normal message: A message that is not a folder associated information (FAI) message.
public folder: A Folder object that is stored in a location that is publicly available.
remote operation (ROP): An operation that is invoked against a server. Each ROP represents an action, such as delete, send, or query. A ROP is contained in a ROP buffer for transmission over the wire.
restriction: A filter used to map some domain into a subset of itself, by passing only those items from the domain that match the filter. Restrictions can be used to filter existing Table objects or to define new ones, such as search folder or rule criteria.
ROP buffer: A structure containing an array of bytes that encode a remote operation (ROP). The first byte in the buffer identifies the ROP. This byte is followed by ROP-specific fields. Multiple ROP buffers can be packed into a single remote procedure call (RPC) request or response.
ROP request: See ROP request buffer.
ROP request buffer: A ROP buffer that a client sends to a server to be processed.
ROP response: See ROP response buffer.
ROP response buffer: A ROP buffer that a server sends to a client to be processed.
rule: An item that defines a condition and an action. The condition is evaluated for each Message object as it is delivered, and the action is executed if the new Message object matches the condition.
search criteria: A criteria used to determine which messages are included in a folder with specific characteristics. It is composed of a restriction, which is the filter to be applied, and a search scope, which are the folders that contain the content to search.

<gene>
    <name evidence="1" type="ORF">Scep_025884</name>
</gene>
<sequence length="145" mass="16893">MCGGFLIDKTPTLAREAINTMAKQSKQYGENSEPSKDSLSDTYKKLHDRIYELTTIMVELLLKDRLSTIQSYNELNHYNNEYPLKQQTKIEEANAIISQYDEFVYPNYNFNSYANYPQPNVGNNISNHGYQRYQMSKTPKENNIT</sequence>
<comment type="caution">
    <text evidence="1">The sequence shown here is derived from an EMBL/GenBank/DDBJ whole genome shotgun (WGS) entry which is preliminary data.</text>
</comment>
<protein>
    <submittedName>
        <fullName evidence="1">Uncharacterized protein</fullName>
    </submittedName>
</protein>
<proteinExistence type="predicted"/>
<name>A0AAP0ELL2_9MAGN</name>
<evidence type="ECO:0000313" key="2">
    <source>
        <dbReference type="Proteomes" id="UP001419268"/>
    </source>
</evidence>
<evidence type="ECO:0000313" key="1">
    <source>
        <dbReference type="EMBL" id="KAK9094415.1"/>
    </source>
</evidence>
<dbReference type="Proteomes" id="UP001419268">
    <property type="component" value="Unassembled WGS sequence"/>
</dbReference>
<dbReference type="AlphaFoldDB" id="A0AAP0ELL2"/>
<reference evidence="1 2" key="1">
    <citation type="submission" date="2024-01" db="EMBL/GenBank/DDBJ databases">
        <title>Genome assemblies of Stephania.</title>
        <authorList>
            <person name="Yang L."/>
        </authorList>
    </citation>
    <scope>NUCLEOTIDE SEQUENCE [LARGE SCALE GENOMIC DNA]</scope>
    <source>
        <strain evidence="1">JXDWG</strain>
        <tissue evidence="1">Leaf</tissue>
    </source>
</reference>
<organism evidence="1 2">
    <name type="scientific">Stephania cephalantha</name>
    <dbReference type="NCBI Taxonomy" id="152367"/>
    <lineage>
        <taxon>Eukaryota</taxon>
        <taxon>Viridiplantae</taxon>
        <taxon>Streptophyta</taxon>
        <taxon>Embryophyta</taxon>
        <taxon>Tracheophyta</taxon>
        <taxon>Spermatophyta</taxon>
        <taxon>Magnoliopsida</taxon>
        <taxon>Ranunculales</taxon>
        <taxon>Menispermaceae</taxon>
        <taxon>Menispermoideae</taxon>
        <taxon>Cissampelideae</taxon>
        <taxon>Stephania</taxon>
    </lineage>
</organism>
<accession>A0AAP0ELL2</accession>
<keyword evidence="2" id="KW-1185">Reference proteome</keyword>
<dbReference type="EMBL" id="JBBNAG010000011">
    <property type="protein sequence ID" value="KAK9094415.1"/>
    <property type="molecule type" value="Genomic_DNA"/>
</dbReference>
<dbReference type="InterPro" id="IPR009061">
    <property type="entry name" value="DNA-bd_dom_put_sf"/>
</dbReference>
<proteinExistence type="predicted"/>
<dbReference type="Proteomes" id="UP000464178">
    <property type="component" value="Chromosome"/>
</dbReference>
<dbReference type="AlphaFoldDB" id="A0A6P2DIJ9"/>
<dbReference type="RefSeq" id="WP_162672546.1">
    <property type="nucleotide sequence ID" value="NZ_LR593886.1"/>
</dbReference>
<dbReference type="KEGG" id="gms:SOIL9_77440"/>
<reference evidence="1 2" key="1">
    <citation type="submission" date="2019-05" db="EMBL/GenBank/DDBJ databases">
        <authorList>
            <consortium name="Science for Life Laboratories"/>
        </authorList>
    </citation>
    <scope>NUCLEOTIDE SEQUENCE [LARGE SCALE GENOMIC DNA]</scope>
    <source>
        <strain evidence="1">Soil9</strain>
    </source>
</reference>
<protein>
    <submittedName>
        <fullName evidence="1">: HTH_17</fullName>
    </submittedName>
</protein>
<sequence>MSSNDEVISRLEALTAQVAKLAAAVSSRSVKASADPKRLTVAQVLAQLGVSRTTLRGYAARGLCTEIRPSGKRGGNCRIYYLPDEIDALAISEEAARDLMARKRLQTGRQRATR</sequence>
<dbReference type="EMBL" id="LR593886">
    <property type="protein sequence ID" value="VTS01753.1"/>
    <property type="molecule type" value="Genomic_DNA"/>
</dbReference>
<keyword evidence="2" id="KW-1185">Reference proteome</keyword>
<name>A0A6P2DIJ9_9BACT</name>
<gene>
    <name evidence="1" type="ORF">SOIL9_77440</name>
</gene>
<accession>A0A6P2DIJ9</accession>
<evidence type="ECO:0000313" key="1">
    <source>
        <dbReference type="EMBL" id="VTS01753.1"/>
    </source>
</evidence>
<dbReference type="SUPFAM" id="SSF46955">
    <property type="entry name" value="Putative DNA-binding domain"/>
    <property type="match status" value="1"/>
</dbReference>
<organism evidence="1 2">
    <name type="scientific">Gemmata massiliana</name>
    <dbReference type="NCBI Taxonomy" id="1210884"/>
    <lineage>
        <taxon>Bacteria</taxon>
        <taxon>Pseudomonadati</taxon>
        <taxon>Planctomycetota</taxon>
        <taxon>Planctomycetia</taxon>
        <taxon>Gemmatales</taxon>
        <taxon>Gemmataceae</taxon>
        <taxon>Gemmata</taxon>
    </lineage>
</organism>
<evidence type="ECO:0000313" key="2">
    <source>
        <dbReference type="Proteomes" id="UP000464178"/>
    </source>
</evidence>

search folder: A Folder object that provides a means of querying for items that match certain criteria. The search folder includes the search folder definition message and the search folder container.
search folder container: A Folder object that is created according to the specifications in the definition message. It is in the Finder folder of the message database.
server object: A class of object in the configuration naming context (config NC). A server object can have an nTDSDSA object as a child.
Server object handle: A 32-bit value that identifies a Server object.
soft delete: A process that removes an item from the system, but not permanently. If an item is soft deleted, a server retains a back-up copy of the item and a client can access, restore, or permanently delete the item. See also hard delete.
stream: An element of a compound file, as described in [MS-CFB]. A stream contains a sequence of bytes that can be read from or written to by an application, and they can exist only in storages.
Unicode: A character encoding standard developed by the Unicode Consortium that represents almost all of the written languages of the world. The Unicode standard [UNICODE5.0.0/2007] provides three forms (UTF-8, UTF-16, and UTF-32) and seven schemes (UTF-8, UTF-16, UTF-16 BE, UTF-16 LE, UTF-32, UTF-32 LE, and UTF-32 BE).
MAY, SHOULD, MUST, SHOULD NOT, MUST NOT: These terms (in all caps) are used as defined in [RFC2119]. All statements of optional behavior use either MAY, SHOULD, or SHOULD NOT.